Mory Kante

Born : 24/2 /1950 in Albadaria (Guinea)
Country : Guinea
Category : Composer / Male Artist / Songwriter
Style of music : world music

A single hit can be the "tree" that hides the entire forest. To those who only know Mory Kante through "YékéYéké", we highly recommend they treat themselves to a short trip to Conakry or Bamako. Once there they'll hear the powerful voices of men and women griots filling the courtyards of villages as they sing the praises of Soundiatta. Thanks to world music, Mory has made a breakthrough, and Kanté has added its building block to the concept of world music. But now, it is time to discover African music.

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A single hit can be the "tree" that hides the entire forest. To those who only know Mory Kante through "YékéYéké", we highly recommend they treat themselves to a short trip to Conakry or Bamako. Once there they'll hear the powerful voices of men and women griots filling the courtyards of villages as they sing the praises of Soundiatta. Thanks to world music, Mory has made a breakthrough, and Kanté has added its building block to the concept of world music. But now, it is time to discover African music.

In the heart of the Mandingo Empire, in a small village in Southern Guinea called Albadaria, near Kissidougou, Mory Kanté was born on February 24, 1950. His father, El Hadj Djelifodé Kanté was already an old man when Mory came into this world as one of the youngest of his father's 38 children. The Kanté family is a famous family of "griots"; the griot is a kind of poet, singer, historian and journalist wrapped into one, a purveyor of living history whose role from time immemorial has been to tell the endless stories of families and native peoples through music. Both of Mory's parents were griots, an inherited trade, and his mother's father was a powerful chief griot with a tribe of about 60 members. The child's destiny was naturally to become a "jali", that's Mandingo for "griot".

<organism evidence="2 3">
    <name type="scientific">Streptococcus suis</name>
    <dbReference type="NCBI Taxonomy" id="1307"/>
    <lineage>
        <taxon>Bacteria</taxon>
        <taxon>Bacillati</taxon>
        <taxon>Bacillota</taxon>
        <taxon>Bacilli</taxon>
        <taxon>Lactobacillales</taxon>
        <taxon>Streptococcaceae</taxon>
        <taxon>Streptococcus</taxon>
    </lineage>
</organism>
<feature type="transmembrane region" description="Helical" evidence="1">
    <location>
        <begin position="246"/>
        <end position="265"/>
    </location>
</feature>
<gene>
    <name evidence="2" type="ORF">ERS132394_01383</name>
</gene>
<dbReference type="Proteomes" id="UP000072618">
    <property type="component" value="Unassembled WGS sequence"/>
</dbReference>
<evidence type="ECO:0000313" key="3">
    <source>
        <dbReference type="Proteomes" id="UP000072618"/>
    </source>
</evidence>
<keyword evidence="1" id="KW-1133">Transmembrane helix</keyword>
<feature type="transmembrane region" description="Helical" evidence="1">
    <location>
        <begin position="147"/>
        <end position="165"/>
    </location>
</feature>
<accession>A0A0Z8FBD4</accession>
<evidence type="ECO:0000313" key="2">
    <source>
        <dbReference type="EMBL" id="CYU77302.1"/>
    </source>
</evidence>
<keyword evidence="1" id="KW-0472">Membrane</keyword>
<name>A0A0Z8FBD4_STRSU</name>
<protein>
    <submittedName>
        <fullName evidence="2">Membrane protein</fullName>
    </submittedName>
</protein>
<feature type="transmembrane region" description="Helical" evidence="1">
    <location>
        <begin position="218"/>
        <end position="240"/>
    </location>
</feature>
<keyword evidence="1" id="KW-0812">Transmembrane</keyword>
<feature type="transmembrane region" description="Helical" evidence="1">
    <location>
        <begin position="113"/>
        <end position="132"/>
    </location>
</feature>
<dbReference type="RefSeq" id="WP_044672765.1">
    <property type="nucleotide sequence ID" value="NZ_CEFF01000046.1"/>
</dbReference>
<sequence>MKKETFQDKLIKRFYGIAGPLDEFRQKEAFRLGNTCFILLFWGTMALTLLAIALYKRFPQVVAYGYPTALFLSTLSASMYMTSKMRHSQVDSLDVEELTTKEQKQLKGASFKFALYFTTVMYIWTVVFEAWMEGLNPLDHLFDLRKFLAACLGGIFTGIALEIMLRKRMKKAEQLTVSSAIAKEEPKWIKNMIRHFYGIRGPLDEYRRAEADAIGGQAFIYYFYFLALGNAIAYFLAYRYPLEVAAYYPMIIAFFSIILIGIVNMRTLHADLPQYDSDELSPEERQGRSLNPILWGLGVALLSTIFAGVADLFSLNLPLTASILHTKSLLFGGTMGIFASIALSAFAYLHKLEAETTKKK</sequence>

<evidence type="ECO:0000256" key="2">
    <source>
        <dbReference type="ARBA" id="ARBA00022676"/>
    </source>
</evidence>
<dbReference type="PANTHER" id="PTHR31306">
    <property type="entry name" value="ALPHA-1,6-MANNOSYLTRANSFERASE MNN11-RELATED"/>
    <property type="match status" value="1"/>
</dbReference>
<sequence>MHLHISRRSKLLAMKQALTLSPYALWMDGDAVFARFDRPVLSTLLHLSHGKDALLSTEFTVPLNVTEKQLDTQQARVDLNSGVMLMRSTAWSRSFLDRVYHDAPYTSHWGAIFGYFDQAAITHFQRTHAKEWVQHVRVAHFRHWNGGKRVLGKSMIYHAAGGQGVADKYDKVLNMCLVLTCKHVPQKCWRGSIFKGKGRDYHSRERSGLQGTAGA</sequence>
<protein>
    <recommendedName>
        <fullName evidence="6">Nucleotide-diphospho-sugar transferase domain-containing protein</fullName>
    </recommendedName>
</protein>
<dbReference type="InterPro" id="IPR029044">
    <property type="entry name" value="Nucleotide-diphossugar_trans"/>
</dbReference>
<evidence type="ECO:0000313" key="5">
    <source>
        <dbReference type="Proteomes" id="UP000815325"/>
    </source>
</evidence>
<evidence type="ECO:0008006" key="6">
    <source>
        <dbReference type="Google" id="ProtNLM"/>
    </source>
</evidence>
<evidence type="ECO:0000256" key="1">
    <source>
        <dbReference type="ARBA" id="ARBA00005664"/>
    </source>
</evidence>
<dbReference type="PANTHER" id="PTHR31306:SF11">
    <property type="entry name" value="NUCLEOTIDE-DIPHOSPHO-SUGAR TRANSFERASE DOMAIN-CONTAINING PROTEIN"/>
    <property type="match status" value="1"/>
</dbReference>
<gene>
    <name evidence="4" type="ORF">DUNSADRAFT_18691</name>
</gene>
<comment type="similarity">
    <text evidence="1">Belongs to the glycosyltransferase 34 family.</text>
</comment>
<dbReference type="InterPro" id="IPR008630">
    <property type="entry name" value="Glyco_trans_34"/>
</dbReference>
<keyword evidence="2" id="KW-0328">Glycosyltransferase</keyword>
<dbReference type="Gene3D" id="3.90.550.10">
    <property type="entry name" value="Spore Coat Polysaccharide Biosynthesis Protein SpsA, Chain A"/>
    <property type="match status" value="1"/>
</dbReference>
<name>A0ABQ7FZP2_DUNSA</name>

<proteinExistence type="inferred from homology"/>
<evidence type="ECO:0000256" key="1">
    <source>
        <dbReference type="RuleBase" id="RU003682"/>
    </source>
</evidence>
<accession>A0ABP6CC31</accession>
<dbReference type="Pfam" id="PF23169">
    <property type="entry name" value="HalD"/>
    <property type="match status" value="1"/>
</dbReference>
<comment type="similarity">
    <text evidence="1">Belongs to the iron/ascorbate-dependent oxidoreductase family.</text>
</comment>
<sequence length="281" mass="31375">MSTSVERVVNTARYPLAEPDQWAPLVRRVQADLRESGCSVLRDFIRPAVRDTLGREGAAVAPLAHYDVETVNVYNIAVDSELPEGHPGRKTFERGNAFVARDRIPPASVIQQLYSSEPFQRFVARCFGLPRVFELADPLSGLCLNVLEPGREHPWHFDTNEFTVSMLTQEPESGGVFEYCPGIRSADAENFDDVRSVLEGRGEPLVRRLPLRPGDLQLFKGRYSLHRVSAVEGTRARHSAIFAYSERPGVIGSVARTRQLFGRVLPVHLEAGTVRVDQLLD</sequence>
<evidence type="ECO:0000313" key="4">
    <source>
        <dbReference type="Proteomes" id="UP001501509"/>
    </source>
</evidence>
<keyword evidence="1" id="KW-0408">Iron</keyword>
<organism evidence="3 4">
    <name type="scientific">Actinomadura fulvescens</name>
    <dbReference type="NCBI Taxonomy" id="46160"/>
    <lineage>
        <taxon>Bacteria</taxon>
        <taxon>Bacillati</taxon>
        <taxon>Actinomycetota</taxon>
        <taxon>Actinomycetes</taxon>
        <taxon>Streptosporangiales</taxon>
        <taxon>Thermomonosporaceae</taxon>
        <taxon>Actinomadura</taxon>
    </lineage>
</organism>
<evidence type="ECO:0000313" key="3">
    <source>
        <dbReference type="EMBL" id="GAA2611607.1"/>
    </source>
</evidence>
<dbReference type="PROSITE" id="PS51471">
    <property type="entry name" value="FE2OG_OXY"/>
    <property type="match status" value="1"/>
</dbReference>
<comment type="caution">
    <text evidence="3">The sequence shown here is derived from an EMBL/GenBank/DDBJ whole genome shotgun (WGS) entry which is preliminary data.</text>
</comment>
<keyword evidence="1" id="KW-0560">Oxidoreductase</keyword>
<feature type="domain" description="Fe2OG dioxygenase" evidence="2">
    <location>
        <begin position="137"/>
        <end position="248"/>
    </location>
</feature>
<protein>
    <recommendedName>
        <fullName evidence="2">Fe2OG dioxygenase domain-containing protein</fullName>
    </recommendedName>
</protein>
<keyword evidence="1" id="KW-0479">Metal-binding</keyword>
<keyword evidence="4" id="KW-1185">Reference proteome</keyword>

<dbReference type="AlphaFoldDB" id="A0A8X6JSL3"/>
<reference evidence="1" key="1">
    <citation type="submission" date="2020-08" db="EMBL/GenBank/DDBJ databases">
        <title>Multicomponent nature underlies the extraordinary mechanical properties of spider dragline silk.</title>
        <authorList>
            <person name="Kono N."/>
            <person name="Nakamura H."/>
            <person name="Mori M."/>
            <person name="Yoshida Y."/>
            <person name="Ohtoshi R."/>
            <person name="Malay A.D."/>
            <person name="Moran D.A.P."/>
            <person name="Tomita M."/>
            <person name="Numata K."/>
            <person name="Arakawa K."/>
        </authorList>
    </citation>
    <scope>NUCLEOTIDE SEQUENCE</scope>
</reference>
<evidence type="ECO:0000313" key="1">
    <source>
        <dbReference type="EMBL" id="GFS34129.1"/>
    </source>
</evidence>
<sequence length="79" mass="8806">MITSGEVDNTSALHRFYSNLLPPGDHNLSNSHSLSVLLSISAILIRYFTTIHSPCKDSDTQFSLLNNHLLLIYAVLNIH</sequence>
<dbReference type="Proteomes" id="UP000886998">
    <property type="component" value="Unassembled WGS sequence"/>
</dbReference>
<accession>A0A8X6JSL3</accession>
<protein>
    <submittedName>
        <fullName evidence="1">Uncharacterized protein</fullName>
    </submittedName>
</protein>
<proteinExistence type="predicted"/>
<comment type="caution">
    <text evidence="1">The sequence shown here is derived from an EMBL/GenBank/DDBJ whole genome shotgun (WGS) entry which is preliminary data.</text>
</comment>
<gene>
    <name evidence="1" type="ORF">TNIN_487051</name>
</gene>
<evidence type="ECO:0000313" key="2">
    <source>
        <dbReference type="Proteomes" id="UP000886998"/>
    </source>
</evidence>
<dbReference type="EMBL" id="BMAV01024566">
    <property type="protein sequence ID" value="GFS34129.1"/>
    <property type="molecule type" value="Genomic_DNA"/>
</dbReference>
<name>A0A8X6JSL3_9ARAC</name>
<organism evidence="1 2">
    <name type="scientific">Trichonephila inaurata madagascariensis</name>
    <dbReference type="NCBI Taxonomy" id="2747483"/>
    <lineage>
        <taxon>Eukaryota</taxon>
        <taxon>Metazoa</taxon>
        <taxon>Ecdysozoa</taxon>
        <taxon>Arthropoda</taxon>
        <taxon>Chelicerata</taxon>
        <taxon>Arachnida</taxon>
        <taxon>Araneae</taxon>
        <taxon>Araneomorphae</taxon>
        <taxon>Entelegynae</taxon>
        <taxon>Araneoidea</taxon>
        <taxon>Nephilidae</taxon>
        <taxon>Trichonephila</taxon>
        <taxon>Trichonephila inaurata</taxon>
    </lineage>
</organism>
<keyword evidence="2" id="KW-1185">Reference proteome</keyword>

The apprentice griot

In the beginning, Mory was brought up by his Malian mother, Fatouma Kamissoko, and he attended French school. At 7, his family sent him to Bamako, the capital of Mali, to live with his aunt, Maman Ba Kamissoko, another famous griot. Until about the age of 15, he followed instruction in traditional rituals, singing and the "balafon" (a wood vibraphone). Along the way he participated in numerous family celebrations, and official ceremonies which gave him a great deal of experience as a musician and a singer.

In the 1960s, the very young Republic of Mali was bathed in a number of musical influences: Zairian rumba, Cuban salsa, British/American pop and rock. Even as a youth, Mory was fascinated by this new electric music and thus learned to play guitar. Backed by his extensive experience in traditional music, he took a more modern direction which lead him a long way from his family roots. In 1968, he left school to enter the Bamako Arts Institute. But by 1969, he'd quit this school to play in different orchestras, the equivalent of a "band" in the West. His first brush with fame came from playing in the all night, open air Malian dance halls, the "Apollos".

In 1971, the 21 year old Mory was discovered by saxophone player Tidiane Koné, who asked him to join his band, the Rail Band of Bamako, a famous orchestra at the station hotel. Mory accepted and joined this orchestra whose singer was none other than the Malian, Salif Keïta.

Kora

When Keïta left the band in 1973, Mory Kanté replaced him on lead vocals. Initially reticent, he soon took a liking to this new role. The group toured through West Africa where Mory soon became well known. In 1976, he received the "Golden voice" award in Nigeria. At the same time, he learned to play the kora and transgressed the tradition which says that the balafon should be his family's instrument of honor. Before long he became a virtuoso on this 21-string harp. He also used his talents as composer to write music for choirs and ballets. Finally, he recorded "the Exile of Soundiatta, the founder of the Mandingo Empire" with the Rail Band, a long journey in the purest griot tradition. In 1977, he undertook a personal tour of the empire's great historical sites where he met several masters of the tradition to perfect his role as griot. In spite of the modern variations he imposed on the musical tradition, Mory Kanté never cast aside his family legacy.